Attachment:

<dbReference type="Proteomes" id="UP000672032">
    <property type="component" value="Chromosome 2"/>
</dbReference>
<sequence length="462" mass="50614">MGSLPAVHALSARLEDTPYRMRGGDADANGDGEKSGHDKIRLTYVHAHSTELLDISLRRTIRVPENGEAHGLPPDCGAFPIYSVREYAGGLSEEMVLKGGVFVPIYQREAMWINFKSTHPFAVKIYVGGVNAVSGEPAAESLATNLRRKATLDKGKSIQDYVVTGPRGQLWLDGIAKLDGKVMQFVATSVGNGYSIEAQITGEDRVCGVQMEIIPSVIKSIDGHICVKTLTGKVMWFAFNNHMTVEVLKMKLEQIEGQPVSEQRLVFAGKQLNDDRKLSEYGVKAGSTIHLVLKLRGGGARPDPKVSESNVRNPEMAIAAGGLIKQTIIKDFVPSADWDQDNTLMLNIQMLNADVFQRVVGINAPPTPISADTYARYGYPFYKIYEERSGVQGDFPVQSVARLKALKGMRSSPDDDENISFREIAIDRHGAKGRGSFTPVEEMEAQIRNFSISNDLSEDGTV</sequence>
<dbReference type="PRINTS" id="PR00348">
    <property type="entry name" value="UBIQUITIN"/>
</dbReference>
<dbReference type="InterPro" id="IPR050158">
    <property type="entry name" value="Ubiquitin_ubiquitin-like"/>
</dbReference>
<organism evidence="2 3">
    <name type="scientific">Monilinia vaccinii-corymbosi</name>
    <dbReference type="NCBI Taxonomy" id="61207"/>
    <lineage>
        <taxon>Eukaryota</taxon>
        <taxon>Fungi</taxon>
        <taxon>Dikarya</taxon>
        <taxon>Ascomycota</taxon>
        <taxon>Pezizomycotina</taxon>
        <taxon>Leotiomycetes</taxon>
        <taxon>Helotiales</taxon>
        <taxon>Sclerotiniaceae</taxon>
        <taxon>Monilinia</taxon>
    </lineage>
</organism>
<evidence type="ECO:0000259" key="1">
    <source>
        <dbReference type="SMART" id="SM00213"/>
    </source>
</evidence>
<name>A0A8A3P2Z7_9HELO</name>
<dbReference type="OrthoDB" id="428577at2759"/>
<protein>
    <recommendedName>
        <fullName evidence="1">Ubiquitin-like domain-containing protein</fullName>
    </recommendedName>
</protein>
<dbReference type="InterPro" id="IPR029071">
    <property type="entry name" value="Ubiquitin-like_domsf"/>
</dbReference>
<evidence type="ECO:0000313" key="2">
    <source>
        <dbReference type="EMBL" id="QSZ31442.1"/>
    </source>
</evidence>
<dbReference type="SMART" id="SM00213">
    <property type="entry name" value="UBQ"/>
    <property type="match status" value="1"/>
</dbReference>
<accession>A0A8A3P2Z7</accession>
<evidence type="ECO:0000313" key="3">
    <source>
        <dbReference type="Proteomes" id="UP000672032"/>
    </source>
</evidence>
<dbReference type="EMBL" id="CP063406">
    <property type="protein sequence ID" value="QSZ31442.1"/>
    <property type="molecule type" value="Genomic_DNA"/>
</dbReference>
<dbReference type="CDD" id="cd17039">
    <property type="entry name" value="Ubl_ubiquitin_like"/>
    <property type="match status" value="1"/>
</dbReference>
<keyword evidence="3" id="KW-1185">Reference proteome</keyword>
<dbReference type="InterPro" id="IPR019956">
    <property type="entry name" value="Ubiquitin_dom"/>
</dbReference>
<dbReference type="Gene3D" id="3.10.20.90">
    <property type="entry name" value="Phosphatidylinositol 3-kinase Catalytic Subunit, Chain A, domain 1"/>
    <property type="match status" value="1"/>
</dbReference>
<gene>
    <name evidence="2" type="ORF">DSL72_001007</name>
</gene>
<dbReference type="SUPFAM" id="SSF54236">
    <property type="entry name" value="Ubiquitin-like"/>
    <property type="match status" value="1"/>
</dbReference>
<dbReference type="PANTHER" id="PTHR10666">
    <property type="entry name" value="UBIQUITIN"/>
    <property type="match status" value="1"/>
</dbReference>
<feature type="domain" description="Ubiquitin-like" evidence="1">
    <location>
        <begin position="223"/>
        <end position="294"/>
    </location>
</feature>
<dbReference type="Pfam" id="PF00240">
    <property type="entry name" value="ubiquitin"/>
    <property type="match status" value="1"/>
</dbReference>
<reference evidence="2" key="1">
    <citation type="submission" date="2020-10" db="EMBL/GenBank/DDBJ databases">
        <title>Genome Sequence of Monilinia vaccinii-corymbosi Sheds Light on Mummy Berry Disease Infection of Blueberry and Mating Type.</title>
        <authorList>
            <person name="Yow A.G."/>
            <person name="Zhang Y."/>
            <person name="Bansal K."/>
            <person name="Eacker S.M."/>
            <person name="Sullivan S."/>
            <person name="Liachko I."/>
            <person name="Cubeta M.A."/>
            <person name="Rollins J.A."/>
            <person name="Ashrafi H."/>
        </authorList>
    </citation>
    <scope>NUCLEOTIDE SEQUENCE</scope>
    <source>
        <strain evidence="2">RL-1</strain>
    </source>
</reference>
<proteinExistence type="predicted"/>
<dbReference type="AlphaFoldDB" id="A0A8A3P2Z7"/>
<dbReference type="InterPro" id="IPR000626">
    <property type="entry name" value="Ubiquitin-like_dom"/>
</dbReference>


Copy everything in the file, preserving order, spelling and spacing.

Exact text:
<dbReference type="Proteomes" id="UP000672032">
    <property type="component" value="Chromosome 2"/>
</dbReference>
<sequence length="462" mass="50614">MGSLPAVHALSARLEDTPYRMRGGDADANGDGEKSGHDKIRLTYVHAHSTELLDISLRRTIRVPENGEAHGLPPDCGAFPIYSVREYAGGLSEEMVLKGGVFVPIYQREAMWINFKSTHPFAVKIYVGGVNAVSGEPAAESLATNLRRKATLDKGKSIQDYVVTGPRGQLWLDGIAKLDGKVMQFVATSVGNGYSIEAQITGEDRVCGVQMEIIPSVIKSIDGHICVKTLTGKVMWFAFNNHMTVEVLKMKLEQIEGQPVSEQRLVFAGKQLNDDRKLSEYGVKAGSTIHLVLKLRGGGARPDPKVSESNVRNPEMAIAAGGLIKQTIIKDFVPSADWDQDNTLMLNIQMLNADVFQRVVGINAPPTPISADTYARYGYPFYKIYEERSGVQGDFPVQSVARLKALKGMRSSPDDDENISFREIAIDRHGAKGRGSFTPVEEMEAQIRNFSISNDLSEDGTV</sequence>
<dbReference type="PRINTS" id="PR00348">
    <property type="entry name" value="UBIQUITIN"/>
</dbReference>
<dbReference type="InterPro" id="IPR050158">
    <property type="entry name" value="Ubiquitin_ubiquitin-like"/>
</dbReference>
<organism evidence="2 3">
    <name type="scientific">Monilinia vaccinii-corymbosi</name>
    <dbReference type="NCBI Taxonomy" id="61207"/>
    <lineage>
        <taxon>Eukaryota</taxon>
        <taxon>Fungi</taxon>
        <taxon>Dikarya</taxon>
        <taxon>Ascomycota</taxon>
        <taxon>Pezizomycotina</taxon>
        <taxon>Leotiomycetes</taxon>
        <taxon>Helotiales</taxon>
        <taxon>Sclerotiniaceae</taxon>
        <taxon>Monilinia</taxon>
    </lineage>
</organism>
<evidence type="ECO:0000259" key="1">
    <source>
        <dbReference type="SMART" id="SM00213"/>
    </source>
</evidence>
<name>A0A8A3P2Z7_9HELO</name>
<dbReference type="OrthoDB" id="428577at2759"/>
<protein>
    <recommendedName>
        <fullName evidence="1">Ubiquitin-like domain-containing protein</fullName>
    </recommendedName>
</protein>
<dbReference type="InterPro" id="IPR029071">
    <property type="entry name" value="Ubiquitin-like_domsf"/>
</dbReference>
<evidence type="ECO:0000313" key="2">
    <source>
        <dbReference type="EMBL" id="QSZ31442.1"/>
    </source>
</evidence>
<dbReference type="SMART" id="SM00213">
    <property type="entry name" value="UBQ"/>
    <property type="match status" value="1"/>
</dbReference>
<accession>A0A8A3P2Z7</accession>
<evidence type="ECO:0000313" key="3">
    <source>
        <dbReference type="Proteomes" id="UP000672032"/>
    </source>
</evidence>
<dbReference type="EMBL" id="CP063406">
    <property type="protein sequence ID" value="QSZ31442.1"/>
    <property type="molecule type" value="Genomic_DNA"/>
</dbReference>
<dbReference type="CDD" id="cd17039">
    <property type="entry name" value="Ubl_ubiquitin_like"/>
    <property type="match status" value="1"/>
</dbReference>
<keyword evidence="3" id="KW-1185">Reference proteome</keyword>
<dbReference type="InterPro" id="IPR019956">
    <property type="entry name" value="Ubiquitin_dom"/>
</dbReference>
<dbReference type="Gene3D" id="3.10.20.90">
    <property type="entry name" value="Phosphatidylinositol 3-kinase Catalytic Subunit, Chain A, domain 1"/>
    <property type="match status" value="1"/>
</dbReference>
<gene>
    <name evidence="2" type="ORF">DSL72_001007</name>
</gene>
<dbReference type="SUPFAM" id="SSF54236">
    <property type="entry name" value="Ubiquitin-like"/>
    <property type="match status" value="1"/>
</dbReference>
<dbReference type="PANTHER" id="PTHR10666">
    <property type="entry name" value="UBIQUITIN"/>
    <property type="match status" value="1"/>
</dbReference>
<feature type="domain" description="Ubiquitin-like" evidence="1">
    <location>
        <begin position="223"/>
        <end position="294"/>
    </location>
</feature>
<dbReference type="Pfam" id="PF00240">
    <property type="entry name" value="ubiquitin"/>
    <property type="match status" value="1"/>
</dbReference>
<reference evidence="2" key="1">
    <citation type="submission" date="2020-10" db="EMBL/GenBank/DDBJ databases">
        <title>Genome Sequence of Monilinia vaccinii-corymbosi Sheds Light on Mummy Berry Disease Infection of Blueberry and Mating Type.</title>
        <authorList>
            <person name="Yow A.G."/>
            <person name="Zhang Y."/>
            <person name="Bansal K."/>
            <person name="Eacker S.M."/>
            <person name="Sullivan S."/>
            <person name="Liachko I."/>
            <person name="Cubeta M.A."/>
            <person name="Rollins J.A."/>
            <person name="Ashrafi H."/>
        </authorList>
    </citation>
    <scope>NUCLEOTIDE SEQUENCE</scope>
    <source>
        <strain evidence="2">RL-1</strain>
    </source>
</reference>
<proteinExistence type="predicted"/>
<dbReference type="AlphaFoldDB" id="A0A8A3P2Z7"/>
<dbReference type="InterPro" id="IPR000626">
    <property type="entry name" value="Ubiquitin-like_dom"/>
</dbReference>